After reading the book,  the Wright Brothers would be pleased to have their hometown of Dayton, Ohio, named as the Birthplace of Aviation.  However, the argument over Ohio versus North Carolina would have amused them.  They saw moving to North Carolina as a practical matter not only for testing their plane but also as financially sound due to budget constraints. the were pragmatic and were interested in solving issues.  The license plate mottoes for both states are correct.  Ohio is the birthplace of aviation while North Carolina can boast that it is the state where the first documented flight began the new age of flying.  To cement their status in aviation, as an afterthought, Ohio can boast the largest number of astronauts, 24, including John Glenn and Neil Armstrong.  If you are keeping score, the most astronauts from colleges are The United States Naval Academy, The United States Air Force Academy, and Massachusetts Institute of Technology (MIT), in that order.

 
https://www.youtube.com/watch?v=RriKI7u72Xs

 

Notable Links:

https://www.csmonitor.com/2003/0310/p02s01-usgn.html

http://www.nydailynews.com/news/national/ohio-defends-status-birthplace-aviation-dispute-article-1.2219588

https://www.theguardian.com/us-news/2015/may/16/flight-wright-brothers-gustave-whitehead-connecticut-ohio-north-carolina

http://www.wral.com/3-states-tussle-over-bragging-rights-to-1st-flight/13031320/

https://www.ncpedia.org/aviation/overview

http://www.enquirer.com/editions/2003/06/14/loc_ohioflight14.html

https://www.britannica.com/technology/history-of-flight

 

Mahatma K Gandhi and Martin Luther King Jr

Mahātmā Mohandas Karamchand Gandhi

Born: October 2, 1869

Assassinated: January 30, 1948


Martin Luther King Jr.
Born: January 15, 1929
Assassinated: April 4, 1968

 

by Rick Bretz

Throughout history, public figures or groups use violence  to replace diplomacy and negotiation to achieve righteous.  Whether it is to silence people who disagree with your view or achieve power through the physical taking of land, or other means of wealth that translate into control and authority, it usually results in innocent lives being destroyed or disrupted.  Today is a good day to look at two individuals who went a different route.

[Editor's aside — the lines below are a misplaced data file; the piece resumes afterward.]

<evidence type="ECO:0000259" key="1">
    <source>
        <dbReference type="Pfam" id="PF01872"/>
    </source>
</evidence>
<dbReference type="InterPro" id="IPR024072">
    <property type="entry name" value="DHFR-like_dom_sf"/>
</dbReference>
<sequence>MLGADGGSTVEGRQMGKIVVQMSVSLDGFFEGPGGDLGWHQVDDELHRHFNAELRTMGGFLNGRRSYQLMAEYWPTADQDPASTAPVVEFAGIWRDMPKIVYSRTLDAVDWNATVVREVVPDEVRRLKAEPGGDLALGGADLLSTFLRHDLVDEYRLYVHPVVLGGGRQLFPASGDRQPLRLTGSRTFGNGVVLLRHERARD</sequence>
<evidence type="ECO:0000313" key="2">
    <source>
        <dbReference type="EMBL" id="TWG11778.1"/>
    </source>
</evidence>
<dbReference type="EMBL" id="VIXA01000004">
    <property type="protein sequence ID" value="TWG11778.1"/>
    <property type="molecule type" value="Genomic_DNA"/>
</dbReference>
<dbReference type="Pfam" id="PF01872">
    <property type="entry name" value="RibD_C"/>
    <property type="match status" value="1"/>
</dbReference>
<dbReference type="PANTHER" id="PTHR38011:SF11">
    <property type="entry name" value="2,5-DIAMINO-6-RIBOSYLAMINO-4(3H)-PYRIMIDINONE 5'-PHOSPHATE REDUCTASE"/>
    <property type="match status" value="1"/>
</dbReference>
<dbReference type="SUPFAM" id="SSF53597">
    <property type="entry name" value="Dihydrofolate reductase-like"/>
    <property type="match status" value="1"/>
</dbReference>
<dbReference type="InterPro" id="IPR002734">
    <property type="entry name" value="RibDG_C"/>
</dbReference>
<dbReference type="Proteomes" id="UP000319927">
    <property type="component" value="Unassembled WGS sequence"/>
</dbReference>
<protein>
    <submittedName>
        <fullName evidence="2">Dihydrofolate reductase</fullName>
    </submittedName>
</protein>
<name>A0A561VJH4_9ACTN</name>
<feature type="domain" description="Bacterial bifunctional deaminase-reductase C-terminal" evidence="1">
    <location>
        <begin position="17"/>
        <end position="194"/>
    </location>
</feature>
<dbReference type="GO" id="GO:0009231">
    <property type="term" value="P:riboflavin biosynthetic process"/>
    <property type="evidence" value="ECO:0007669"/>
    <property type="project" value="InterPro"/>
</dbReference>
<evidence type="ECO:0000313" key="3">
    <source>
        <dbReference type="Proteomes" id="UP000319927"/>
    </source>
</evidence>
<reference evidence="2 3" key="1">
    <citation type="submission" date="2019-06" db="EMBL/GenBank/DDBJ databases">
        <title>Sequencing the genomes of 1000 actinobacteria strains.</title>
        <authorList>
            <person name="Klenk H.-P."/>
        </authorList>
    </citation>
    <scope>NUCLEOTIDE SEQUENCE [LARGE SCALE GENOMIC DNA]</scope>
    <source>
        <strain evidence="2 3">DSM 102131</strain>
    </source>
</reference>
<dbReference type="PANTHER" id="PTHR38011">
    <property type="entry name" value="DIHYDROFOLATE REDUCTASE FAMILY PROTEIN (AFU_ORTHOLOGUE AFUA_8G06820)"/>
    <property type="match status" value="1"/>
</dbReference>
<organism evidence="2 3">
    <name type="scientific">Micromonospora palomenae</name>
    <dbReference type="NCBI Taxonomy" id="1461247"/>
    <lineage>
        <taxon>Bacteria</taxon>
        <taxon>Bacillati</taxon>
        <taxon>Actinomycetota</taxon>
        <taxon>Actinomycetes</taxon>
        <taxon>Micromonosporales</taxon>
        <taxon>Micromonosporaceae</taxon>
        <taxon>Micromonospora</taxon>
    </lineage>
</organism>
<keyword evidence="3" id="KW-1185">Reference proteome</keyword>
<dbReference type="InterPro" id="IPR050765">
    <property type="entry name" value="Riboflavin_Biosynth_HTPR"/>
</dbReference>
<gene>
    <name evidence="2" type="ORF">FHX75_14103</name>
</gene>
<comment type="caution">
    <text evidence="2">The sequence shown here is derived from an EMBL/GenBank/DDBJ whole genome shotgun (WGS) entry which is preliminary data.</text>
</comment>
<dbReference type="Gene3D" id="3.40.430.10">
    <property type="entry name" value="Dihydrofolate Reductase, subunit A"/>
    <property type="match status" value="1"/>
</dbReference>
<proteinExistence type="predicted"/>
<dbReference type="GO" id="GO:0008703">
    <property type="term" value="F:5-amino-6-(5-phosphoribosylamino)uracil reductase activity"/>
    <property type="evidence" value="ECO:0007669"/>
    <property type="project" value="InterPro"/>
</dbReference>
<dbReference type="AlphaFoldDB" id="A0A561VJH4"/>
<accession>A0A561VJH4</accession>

Today is Martin Luther King’s  Birthday Memorial Holiday.  He tused many strategies in fighting for civil rights including borrowing some of Gandhi’s beliefs in his effort to gain independence from colonial rule.  They both were assassinated and were also effective speakers and leaders.

Gandhi

The movie Gandhi is one of my favorite autobiographical cinematic experiences due to Ben Kingsley’s perfect pitch portrayal of the man.  What I find most interesting about the movie is how Kingsley embodies Gandhi’s non-violent protest ideology.  Two particular scenes strike me as brilliant in showing this.  The part where Gandhi sit in front of large mass of fellow Indians and tells then how exactly they will  fight the English government.  The other scene is Gandhi’s Salt March in protest to salt taxes and prohibition of making salt.  It’s a simple protest but highly effective.  Gandhi’s effectiveness can be partly attributed to media and the world wide press publicizing his actions, protests, prison sentences and ultimately his successes.

The Philosophy

noun: ahimsa

  1. (in the Hindu, Buddhist, and Jain tradition) the principle of nonviolence toward all living things

 

Ahimsa also has a more spiritual meaning than the physical refraining of no violence.  The word also refers to transcendental philosophy of not bringing into your thoughts or mind any violent thought to anything in nature, man, woman, animals or any living being.  It’s on a deeper level than physical.

In the movie, he is sitting almost in a prone position on a stage inside a valley surrounded on all sides by British soldiers.  Following the ideals of Ahimsa or non-violence,  Gandhi called on his fellow Indians to resist colonial rule by “Quitting India”, avoid paying taxes, do no patron government offices, do not buy goods brought here from Britain but all the while showing respect for soldiers and the police force.  The act of not hitting back when you are being arrested or beaten enabled the movement to get positive press.  The Quit India speech as it is known today called for passive resistance in order to obtain certain goals,

Notable Links:

http://www.mkgandhi.org/speeches/speechMain.htm

https://www.mapsofindia.com/my-india/society/5-famous-speeches-of-mahatma-gandhi

https://www.mindbodygreen.com/0-4954/What-Does-Ahimsa-Really-Mean.html

https://www.gaia.com/article/practice-ahimsa-everyday-life